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There’s Something About Mary

MPTravers“First of all, I would like to make one thing clear.  I never explain anything.”

Mary Poppins blew in on the East Wind. Where did she come from? Where was she going? Who is she? Only author P.L. Travers knew the answers to these most prominent questions, and she liked keeping it secret. She also liked hinting at the history of Mary Poppins and of her character’s origins, always keeping her readers on their toes.

Travers built Mary Poppins around the construct of a woman’s three phases of life: the maiden, the mother, and the crone. Mary’s vanity and humor comprised the first tier, while her sensitivity and caring made up the second. Finally, the crone phase is not some frightening old witchy woman, but rather someone who had “gathered up all the threads of life, and all they’ve found and known, and had it there as wisdom.” She believed that every female fairytale character, heroine or villainess, exemplified these stages and reflected the true meaning of being a woman. A woman could always find a character like herself in a fairytale, which is why Mary is such a beloved one. She’s lovable because of, not in spite of, her sternness and wisdom.  Even stubborn Mr. Banks yields to her authority. She holds her own and possesses so much humanity that she transcends beyond it.

P.L. Travers, like many authors, took inspiration from her own life when penning her books, although she says there was no one remotely like Mary in her life. One can see a little of Travers herself in the character of Mary, primarily through her loving strictness. It is perhaps through her loneliness that Mary Poppins takes root. As a young girl, Travers spent her time playing with her peg-doll (which became the basis of Mary’s appearance) and daydreaming about fantastical adventures she would never take. Mary was a way for her to experience those. At the end of Mary Poppins, Mary vanishes into the night sky, an allusion to the death of her father. Her mother had said her father had “gone to God,” the impact of which Travers didn’t truly experience until many years later as she gazed up at the heavens. She imagined her father transforming into a star, much like Mr. Banks believed Mary had done. Her aunt Helen Morehead, affectionately known as Aunt Sass, also provided a muse for Mary, albeit an unconscious one. “Imagine a bulldog whose ferocious exterior covers a heart tender to the point of sentimentality,” Travers once said of her beloved great-aunt. Morehead took the Goff family in after the death of Travers’ father and became a pillar in the young woman’s life, much as Mary did for the Banks children. Travers also drew from literary favorites from her childhood, including Alice in Wonderland, Peter Pan, and Jemima Puddle-Duck.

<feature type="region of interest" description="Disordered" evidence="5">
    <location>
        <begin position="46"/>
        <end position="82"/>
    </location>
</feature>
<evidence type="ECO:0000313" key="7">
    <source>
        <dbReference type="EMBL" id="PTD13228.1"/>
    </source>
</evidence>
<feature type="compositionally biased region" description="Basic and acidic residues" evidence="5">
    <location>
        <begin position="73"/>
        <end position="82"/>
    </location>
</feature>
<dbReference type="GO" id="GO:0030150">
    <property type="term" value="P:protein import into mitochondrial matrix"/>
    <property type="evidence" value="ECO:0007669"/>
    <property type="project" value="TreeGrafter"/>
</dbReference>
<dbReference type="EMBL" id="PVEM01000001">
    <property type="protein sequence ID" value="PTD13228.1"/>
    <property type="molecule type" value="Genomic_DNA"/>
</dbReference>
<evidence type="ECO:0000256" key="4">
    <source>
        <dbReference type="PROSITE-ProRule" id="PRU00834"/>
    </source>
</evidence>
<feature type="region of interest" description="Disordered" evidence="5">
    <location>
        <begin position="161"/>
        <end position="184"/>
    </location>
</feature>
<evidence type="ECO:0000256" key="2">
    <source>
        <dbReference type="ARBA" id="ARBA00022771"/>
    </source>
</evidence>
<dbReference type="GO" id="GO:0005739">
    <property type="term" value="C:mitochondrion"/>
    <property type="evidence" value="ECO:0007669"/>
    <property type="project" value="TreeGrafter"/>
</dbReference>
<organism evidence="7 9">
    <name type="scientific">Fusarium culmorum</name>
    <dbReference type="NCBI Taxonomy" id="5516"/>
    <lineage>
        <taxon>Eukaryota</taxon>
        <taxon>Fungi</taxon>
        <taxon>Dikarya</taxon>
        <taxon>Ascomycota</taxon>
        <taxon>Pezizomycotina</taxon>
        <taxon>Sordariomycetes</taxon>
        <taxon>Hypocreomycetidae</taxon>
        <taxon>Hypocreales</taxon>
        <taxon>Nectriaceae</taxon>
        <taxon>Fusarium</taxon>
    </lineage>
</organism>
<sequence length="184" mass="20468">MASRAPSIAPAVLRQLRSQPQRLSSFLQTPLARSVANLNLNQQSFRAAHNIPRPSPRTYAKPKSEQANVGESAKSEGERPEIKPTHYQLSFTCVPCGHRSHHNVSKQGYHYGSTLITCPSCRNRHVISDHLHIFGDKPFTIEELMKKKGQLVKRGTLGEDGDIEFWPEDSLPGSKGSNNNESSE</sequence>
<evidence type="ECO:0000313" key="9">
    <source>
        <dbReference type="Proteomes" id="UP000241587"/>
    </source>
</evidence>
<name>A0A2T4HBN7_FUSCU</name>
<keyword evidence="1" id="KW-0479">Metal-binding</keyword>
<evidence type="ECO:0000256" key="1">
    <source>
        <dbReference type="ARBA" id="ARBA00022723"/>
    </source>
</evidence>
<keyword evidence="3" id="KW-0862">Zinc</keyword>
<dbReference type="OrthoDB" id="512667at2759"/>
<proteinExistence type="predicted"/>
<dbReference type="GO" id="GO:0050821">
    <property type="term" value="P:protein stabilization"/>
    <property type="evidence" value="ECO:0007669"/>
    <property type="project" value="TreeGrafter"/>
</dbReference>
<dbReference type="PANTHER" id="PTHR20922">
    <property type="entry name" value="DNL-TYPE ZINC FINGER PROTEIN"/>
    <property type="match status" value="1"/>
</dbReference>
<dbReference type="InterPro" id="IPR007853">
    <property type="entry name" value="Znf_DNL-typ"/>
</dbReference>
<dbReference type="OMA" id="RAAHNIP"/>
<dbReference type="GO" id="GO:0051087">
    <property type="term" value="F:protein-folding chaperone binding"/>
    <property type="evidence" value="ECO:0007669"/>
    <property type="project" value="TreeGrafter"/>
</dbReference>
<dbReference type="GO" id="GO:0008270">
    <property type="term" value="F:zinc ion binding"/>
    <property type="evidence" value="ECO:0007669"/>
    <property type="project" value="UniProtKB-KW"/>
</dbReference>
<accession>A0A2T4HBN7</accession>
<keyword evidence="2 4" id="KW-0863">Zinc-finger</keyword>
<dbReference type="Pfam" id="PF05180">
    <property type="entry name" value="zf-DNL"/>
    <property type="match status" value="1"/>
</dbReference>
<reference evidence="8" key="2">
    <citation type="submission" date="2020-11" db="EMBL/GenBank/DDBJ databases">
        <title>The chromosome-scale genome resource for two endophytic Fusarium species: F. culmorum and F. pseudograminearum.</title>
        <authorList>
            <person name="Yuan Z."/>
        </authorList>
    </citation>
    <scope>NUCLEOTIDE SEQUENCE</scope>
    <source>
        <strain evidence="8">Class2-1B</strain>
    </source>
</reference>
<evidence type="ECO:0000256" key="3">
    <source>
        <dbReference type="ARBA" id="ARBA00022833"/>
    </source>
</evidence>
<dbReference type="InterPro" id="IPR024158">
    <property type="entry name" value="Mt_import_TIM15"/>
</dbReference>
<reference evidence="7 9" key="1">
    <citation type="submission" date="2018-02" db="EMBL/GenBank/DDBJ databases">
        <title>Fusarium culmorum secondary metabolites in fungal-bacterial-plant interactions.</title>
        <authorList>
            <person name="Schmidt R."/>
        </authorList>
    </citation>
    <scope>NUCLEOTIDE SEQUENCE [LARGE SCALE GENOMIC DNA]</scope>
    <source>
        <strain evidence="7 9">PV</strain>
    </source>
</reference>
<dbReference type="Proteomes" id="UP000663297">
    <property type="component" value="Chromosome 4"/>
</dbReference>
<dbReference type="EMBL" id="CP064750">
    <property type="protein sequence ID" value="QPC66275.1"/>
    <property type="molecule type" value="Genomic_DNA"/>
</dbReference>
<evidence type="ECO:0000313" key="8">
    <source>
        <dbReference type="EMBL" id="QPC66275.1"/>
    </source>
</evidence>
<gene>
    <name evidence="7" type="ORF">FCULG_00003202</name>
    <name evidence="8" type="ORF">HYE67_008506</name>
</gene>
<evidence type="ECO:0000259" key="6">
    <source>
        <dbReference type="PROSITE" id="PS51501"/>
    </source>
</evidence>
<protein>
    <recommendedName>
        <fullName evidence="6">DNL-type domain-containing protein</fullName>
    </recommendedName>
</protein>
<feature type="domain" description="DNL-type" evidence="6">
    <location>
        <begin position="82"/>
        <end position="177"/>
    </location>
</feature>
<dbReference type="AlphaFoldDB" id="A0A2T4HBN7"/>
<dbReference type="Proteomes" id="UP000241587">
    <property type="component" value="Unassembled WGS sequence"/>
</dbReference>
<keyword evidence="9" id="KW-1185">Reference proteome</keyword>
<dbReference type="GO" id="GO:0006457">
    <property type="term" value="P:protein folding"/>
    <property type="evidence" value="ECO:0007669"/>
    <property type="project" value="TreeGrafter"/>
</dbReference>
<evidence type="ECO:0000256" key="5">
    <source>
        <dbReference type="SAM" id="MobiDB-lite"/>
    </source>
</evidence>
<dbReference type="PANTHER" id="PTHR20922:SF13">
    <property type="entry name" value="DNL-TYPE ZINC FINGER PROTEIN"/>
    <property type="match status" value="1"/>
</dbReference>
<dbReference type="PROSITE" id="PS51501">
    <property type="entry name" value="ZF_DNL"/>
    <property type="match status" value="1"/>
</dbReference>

The joy of Mary Poppins is in its mystery, just like its heroine. We will never know all the secrets of her adventures, but that’s just the way Mary would want it: always keeping us on our toes.

 

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